Fixing Your Restaurant’s Turnover Problem

Anyone whose worked in a restaurant can tell you, employee turnover has always been a problem.

The average employee turnover is 29% for the U.S. hospitality industry alone. Hiring and keeping a solid support staff of employees is essential to a businesses success, and without it can be its downfall.

The glaring issues with employee turnover have a negative effect on the employer’s time and resources. On average, for employees that earn under $30,000 a year, the cost to replace a $10/hour retail employee is $3,328. In addition to the monetary cost of finding, on-boarding and paying a new employee, this process takes up much of an employer’s time and can be extremely stressful. Loss of productivity can result in managers using their time and energy to find and hire new employees as well, especially when other employees are then needed to train new personnel.

A less obvious, but still very important issue caused by high turnover is the effect on staff morale. Seeing employees consistently filtered through and replaced doesn’t cultivate a positive and secure employee culture. Statically, employees are happier in jobs where average turnover is lower, and happy employees translate to good workers. Working with new people regularly also means a new productive relationship must be built and formed each time. When employees don’t know each other as well, there’s likely more miscommunication and less productivity.

Here are some ways to minimize your turnover, and create a solid employee hiring structure.

Hire more qualified people using new hiring technology.
Having this same issue ourselves, the team at Staffed Up created our platform to automatically filter out applicants that don’t meet establishment qualifications. New hiring technology like this can decrease turnover drastically by helping you find qualified people based on specifications customized to your business. It not only saves you time and resources, but also increased the rate of return for applicants by 95%.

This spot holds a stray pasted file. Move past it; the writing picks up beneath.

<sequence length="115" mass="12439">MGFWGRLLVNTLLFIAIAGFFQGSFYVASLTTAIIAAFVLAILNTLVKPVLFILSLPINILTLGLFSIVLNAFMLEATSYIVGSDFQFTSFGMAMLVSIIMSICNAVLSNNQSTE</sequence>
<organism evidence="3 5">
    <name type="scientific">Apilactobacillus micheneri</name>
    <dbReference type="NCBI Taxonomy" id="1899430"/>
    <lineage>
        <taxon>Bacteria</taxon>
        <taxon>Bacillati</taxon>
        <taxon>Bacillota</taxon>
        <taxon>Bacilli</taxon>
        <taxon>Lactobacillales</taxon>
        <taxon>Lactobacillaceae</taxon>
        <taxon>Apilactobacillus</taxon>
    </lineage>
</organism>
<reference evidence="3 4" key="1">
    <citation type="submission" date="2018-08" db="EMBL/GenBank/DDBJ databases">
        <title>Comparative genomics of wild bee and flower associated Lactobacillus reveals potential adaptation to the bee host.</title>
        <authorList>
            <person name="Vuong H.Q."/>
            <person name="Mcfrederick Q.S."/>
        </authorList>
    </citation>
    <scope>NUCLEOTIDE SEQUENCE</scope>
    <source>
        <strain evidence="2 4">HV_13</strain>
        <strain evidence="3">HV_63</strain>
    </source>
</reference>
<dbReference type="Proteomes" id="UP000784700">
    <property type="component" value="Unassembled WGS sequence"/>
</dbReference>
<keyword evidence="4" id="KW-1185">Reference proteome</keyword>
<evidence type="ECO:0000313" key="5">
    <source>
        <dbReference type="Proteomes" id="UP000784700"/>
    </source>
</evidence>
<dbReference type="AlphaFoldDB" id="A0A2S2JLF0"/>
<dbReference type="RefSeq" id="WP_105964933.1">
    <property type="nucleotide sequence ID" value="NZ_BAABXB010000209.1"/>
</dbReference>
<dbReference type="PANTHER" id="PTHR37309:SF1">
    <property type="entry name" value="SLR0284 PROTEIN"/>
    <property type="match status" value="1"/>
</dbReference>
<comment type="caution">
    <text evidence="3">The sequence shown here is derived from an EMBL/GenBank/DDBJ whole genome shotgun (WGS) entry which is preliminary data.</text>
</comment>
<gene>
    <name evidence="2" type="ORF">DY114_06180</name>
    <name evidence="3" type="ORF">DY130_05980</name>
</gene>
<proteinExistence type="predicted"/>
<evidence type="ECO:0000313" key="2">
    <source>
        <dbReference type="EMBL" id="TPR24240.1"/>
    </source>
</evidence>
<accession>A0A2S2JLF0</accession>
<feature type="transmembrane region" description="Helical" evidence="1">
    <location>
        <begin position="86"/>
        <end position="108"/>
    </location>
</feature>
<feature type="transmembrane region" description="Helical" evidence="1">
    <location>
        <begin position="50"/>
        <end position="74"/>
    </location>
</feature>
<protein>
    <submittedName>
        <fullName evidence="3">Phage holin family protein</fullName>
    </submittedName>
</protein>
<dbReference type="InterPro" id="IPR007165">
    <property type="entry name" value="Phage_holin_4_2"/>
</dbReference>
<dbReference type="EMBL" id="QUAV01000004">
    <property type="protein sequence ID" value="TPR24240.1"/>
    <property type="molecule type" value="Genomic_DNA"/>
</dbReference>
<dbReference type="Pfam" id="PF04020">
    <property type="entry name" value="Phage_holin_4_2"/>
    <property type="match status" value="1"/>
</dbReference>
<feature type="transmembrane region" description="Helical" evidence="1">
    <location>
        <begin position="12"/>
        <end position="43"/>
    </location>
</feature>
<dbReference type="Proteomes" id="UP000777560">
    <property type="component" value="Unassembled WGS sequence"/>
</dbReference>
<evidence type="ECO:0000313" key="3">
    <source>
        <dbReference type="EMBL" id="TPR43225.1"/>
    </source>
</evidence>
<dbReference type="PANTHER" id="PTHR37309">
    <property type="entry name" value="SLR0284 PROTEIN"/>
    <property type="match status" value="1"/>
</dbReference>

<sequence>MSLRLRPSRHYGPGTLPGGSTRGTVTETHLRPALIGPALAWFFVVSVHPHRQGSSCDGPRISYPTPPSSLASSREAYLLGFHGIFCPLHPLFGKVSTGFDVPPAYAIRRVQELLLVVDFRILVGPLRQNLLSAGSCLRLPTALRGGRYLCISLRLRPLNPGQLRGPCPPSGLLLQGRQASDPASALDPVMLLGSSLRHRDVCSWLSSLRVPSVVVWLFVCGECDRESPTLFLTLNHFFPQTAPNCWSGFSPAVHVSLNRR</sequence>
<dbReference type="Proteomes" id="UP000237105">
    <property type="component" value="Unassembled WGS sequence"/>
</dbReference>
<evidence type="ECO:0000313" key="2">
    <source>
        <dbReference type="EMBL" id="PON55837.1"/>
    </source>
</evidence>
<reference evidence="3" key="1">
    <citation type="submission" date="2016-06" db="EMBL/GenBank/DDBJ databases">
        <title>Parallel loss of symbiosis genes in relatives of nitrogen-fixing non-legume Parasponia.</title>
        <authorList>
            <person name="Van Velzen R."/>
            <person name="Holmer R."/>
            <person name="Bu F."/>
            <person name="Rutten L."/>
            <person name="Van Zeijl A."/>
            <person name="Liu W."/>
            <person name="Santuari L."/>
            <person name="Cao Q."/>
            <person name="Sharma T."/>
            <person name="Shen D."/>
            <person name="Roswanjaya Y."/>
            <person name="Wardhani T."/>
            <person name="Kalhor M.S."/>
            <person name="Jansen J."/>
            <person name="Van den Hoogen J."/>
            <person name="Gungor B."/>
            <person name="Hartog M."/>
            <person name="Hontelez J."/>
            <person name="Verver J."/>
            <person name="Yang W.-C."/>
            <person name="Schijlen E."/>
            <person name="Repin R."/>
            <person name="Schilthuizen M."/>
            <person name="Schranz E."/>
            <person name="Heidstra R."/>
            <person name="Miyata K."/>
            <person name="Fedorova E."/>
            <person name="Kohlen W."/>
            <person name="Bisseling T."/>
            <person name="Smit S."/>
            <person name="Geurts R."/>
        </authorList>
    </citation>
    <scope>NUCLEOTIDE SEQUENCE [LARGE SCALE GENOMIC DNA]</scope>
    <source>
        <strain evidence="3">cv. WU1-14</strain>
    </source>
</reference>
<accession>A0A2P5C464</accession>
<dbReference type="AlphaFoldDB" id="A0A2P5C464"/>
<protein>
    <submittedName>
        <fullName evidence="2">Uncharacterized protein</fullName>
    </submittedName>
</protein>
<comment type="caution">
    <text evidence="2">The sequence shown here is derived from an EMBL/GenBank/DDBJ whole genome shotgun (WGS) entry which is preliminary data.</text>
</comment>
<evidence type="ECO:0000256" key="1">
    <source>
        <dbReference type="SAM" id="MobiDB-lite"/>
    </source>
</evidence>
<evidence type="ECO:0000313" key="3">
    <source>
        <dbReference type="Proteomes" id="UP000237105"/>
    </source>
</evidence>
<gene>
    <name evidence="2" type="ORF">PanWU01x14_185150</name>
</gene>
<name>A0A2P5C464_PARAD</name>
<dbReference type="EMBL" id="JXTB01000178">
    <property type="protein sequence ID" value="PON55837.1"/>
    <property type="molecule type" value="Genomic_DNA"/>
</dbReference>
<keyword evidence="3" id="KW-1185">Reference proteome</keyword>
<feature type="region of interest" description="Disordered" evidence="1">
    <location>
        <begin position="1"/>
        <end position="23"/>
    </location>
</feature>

Educate them to succeed

New employee education, although tedious and time consuming, is key to their success in your company. Make sure there are specific and consistent procedures to follow to ensure employees are given the necessary tools to succeed. Depending on your business, this could mean having specific training courses via video, handbook or dedicated personnel. The more they are taught and retain initially, the better they will be prepared to represent your brand, solve problems and be proactive in the workplace.

Provide help and mentor-ship as needed

Even with good training and the right hires, make sure you are checking in with your employees along the way. Have people available for new hires to talk to and be supervised by to ensure continuous success. Even when moving up the company ladder, employees should always have someone available to not only ask questions to, but monitor their growth and make sure they are on the right path.

Don’t forget to evaluate yourself

As easy as it is to blame an employee’s failure on them personally, don’t forget to recognize when it is the fault of the management as well. Less than one-third of employees felt their organization would be willing to change practices based on feedback. Show them your company is different. This will give you outside perspective on management tactics, and foster an environment of constructive criticism. Even with new technology, effective training and proper mentor-ship put in place, somewhere along the way there could be a slip up. Make sure that you take into account all possibilities for failure by holding yourself accountable as well.

By adopting these hiring practices you will be well on your way to reducing turnover and improving your businesses hiring culture. Don’t forget to visit the Staffed Up website to get your permanent solution to hire better!

Leave a Reply

Fill in your details below or click an icon to log in:

WordPress.com Logo

You are commenting using your WordPress.com account. Log Out /  Change )

Google+ photo

You are commenting using your Google+ account. Log Out /  Change )

Twitter picture

You are commenting using your Twitter account. Log Out /  Change )

Facebook photo

You are commenting using your Facebook account. Log Out /  Change )

Connecting to %s